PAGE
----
Dave Estrem witnessed firsthand the frenzy that occurred this winter when northern pike spearing was allowed on Lake Mille Lacs for the first time in 32 years.
“The bays were just littered with spearhouses,’’ said Estrem, manager of Hunter Winfield’s Resort near Isle.
His resort rented eight darkhouses. “From Thanksgiving to the first of the year, they were filled on weekends, and two or three were filled during the week,” he said. And many spearers found their mark.
“They got lots of fish, from less than 30 inches to more than 30 inches,” Estrem said. “A lot of guys were happy. And it was a nice bump in business for us.”
Though angling accounted for 95 percent of Mille Lacs fishing pressure this winter, the allure of the lake’s new spearing opportunities helps explain a stunning 44 percent increase in the sales of Minnesota spearing licenses this season. After averaging about 16,000 resident licenses the past 10 years, the Department of Natural Resources sold 26,236 spearing licenses this year — nearly 8,000 more than last year and the highest in 27 years.
“To increase that much in one season is almost mind-boggling,” said Tim Spreck of Stillwater, a lobbyist and past president of the Minnesota Darkhouse and Angling Association. “The only thing that has changed is the opening of Mille Lacs [to northern spearing].”
A DNR creel survey this winter recorded 65,000 hours of spearfishing on Mille Lacs — which translates to an estimated 5,000 spearers, said Eric Jensen, DNR large lake specialist.
“Even if we assumed all of them were new, it doesn’t add up to 8,000,’’ Jensen said. “It [the increase in spearers] has to be more than just Mille Lacs.’’
Spreck offered another theory: “The Darkhouse Association has done a phenomenally good job of promoting itself. Our Facebook page is getting 30,000 to 35,000 hits a week during the season.”
Roger Goeschel of Burnsville, former Darkhouse Association president, questioned the accuracy of the DNR’s numbers. “You just don’t pick up 8,000 people in one year,” he said. He noted that a 2013 law change required seniors age 65 to 89 to buy a darkhouse spearing license, and he suspects those spearers are somehow just showing up now in the license sales statistics.
Northern harvest triples in size
The Mille Lacs creel survey showed spearers took 2,800 of the 3,175 northerns harvested this winter. The rest were caught by anglers, at least some of whom oppose northern spearing, worrying that the lake’s trophy-size pike might be disproportionately targeted. (The spearing season closed statewide Sunday; the northern angling season on Mille Lacs continues through March 29.) Total weight of the northerns was 18,400 pounds. Last year, with very poor ice conditions, winter anglers took just 2,000 pounds of northerns. In 2013, with normal ice conditions, they harvested 6,000 pounds.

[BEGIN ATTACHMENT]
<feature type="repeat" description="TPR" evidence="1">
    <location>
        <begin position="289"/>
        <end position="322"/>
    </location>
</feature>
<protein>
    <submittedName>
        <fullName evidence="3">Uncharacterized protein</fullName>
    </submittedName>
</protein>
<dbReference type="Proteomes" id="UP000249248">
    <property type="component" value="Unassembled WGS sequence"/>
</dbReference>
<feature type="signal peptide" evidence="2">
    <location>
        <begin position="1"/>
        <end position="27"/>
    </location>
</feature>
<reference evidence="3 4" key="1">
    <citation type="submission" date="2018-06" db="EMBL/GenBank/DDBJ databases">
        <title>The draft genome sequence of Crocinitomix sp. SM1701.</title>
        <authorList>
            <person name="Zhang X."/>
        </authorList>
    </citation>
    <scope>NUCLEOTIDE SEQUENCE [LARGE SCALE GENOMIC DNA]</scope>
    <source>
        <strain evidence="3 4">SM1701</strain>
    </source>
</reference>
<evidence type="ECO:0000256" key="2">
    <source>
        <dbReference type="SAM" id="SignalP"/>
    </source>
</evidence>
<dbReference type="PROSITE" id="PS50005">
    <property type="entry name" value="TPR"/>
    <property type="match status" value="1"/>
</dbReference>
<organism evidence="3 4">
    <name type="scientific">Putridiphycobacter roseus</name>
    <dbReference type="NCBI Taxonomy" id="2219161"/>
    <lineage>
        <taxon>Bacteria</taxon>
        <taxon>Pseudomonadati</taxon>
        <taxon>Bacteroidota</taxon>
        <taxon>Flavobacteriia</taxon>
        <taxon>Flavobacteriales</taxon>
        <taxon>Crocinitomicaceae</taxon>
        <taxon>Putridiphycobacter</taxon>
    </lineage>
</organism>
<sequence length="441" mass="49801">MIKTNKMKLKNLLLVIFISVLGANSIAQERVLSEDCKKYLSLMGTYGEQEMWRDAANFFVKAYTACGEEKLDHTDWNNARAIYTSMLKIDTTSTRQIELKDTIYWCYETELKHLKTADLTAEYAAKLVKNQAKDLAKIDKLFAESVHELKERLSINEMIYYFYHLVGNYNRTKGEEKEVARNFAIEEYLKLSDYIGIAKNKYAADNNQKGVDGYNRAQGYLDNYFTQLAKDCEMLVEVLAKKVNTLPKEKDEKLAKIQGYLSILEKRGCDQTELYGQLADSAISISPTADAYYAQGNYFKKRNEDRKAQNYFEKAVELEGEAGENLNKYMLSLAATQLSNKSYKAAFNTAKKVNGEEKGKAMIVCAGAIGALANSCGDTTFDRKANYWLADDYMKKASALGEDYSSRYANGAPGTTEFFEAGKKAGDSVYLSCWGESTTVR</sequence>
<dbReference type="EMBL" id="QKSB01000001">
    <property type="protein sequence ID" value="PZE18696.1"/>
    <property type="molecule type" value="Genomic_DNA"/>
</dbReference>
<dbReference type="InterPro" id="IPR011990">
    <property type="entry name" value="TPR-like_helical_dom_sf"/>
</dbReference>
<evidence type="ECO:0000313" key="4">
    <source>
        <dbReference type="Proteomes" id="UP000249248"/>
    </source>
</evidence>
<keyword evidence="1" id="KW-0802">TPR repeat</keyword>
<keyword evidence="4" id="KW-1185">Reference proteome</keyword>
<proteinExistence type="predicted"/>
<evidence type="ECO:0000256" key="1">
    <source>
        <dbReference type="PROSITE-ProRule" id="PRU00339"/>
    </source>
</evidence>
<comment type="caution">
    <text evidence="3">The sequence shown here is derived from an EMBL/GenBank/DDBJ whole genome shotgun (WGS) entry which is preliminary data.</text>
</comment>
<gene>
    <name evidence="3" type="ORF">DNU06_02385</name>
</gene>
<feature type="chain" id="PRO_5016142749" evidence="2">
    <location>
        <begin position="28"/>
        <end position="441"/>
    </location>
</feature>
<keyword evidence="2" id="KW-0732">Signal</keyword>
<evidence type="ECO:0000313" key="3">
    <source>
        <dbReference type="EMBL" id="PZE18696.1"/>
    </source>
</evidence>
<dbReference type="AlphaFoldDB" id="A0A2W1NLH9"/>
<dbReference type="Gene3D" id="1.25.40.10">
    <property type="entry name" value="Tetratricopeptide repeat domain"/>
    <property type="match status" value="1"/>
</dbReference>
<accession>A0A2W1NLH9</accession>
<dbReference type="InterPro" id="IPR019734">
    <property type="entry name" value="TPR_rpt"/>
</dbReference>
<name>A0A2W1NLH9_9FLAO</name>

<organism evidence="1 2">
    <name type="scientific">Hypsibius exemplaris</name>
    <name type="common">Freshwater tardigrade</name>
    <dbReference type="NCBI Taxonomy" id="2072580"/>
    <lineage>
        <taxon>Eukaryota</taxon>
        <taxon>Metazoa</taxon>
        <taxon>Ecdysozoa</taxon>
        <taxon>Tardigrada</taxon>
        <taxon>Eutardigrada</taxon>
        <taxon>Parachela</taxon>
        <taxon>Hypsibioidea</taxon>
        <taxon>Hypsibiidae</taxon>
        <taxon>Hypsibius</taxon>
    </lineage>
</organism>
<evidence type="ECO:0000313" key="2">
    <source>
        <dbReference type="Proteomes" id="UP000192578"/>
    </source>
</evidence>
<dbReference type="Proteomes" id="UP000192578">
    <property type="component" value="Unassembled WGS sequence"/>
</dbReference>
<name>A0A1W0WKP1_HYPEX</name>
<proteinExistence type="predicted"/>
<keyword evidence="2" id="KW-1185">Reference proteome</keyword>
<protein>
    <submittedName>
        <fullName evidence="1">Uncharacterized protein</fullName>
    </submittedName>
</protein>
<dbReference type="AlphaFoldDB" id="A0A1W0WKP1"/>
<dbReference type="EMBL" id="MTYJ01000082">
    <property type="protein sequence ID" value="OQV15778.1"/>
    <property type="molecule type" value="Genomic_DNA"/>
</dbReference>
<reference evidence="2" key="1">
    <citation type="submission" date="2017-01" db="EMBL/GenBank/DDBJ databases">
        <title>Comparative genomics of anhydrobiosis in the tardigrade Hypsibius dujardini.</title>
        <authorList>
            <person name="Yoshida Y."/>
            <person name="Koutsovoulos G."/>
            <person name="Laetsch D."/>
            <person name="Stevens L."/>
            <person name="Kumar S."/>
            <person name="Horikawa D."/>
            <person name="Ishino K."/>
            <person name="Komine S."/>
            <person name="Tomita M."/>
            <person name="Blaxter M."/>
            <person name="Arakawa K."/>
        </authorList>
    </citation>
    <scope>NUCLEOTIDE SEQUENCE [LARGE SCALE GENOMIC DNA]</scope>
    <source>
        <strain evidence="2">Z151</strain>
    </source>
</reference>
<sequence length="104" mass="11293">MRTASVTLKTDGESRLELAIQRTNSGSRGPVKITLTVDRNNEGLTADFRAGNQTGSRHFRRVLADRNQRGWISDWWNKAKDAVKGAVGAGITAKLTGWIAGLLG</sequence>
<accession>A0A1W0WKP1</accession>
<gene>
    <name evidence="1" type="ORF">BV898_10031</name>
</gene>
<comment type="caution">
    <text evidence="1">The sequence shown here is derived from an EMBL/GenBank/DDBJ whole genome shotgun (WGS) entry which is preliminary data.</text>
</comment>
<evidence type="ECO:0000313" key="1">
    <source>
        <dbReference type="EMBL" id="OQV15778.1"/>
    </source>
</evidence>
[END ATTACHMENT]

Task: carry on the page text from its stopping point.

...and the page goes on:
While this year’s harvest is triple that amount, the total yearly northern harvest, including open-water fishing, should be well below the 50,000-pound safe-harvest target. Last year, summer anglers took about 16,000 pounds of northerns. Chippewa bands also were allocated 50,000 pounds.
“I have no concerns of overharvest,” said Rick Bruesewitz, DNR area fisheries manager.
To help encourage anglers to visit Mille Lacs despite a recent drop in the walleye population and tight regulations that make keeping walleyes difficult, last year the DNR boosted the bag limit on northerns from three to 10 fish, with one over 30 inches allowed. The limit was boosted to allow more opportunities for anglers to harvest fish from Mille Lacs, while perhaps also benefiting the lake’s walleyes.
No anglers in the DNR creel survey kept 10 fish, Jensen said. Estrem, too, said none of his customers speared 10 fish.
“It was not happening,” he said.
Jerry Brandt owns Brandt’s Ice Fishing, a rental house business on the south end of the big lake. He added two darkhouses this winter to his bevy of 26 ice-fishing houses.
“I wish I would have had more darkhouses,” he said. “We were booked through the middle of January. It was fantastic to start with, then slowed down.
“No one took that many fish; they were after trophies,” he said. “They didn’t want the little ones.”
The spearing definitely boosted his business and others around the lake, he said. Business that has been down because of the walleye woes.
DNR to meet with locals
Jensen and other DNR officials will discuss the northern harvest at the annual meeting Thursday with the Mille Lacs Input Group, a consortium of resort owners, bait shops and other local businesses.
Yet, whatever attention is given northern spearing at the meeting, prospects for recovery of the lake’s walleyes will be the top concern.
On Mille Lacs, Jensen said, “Walleye is still king.”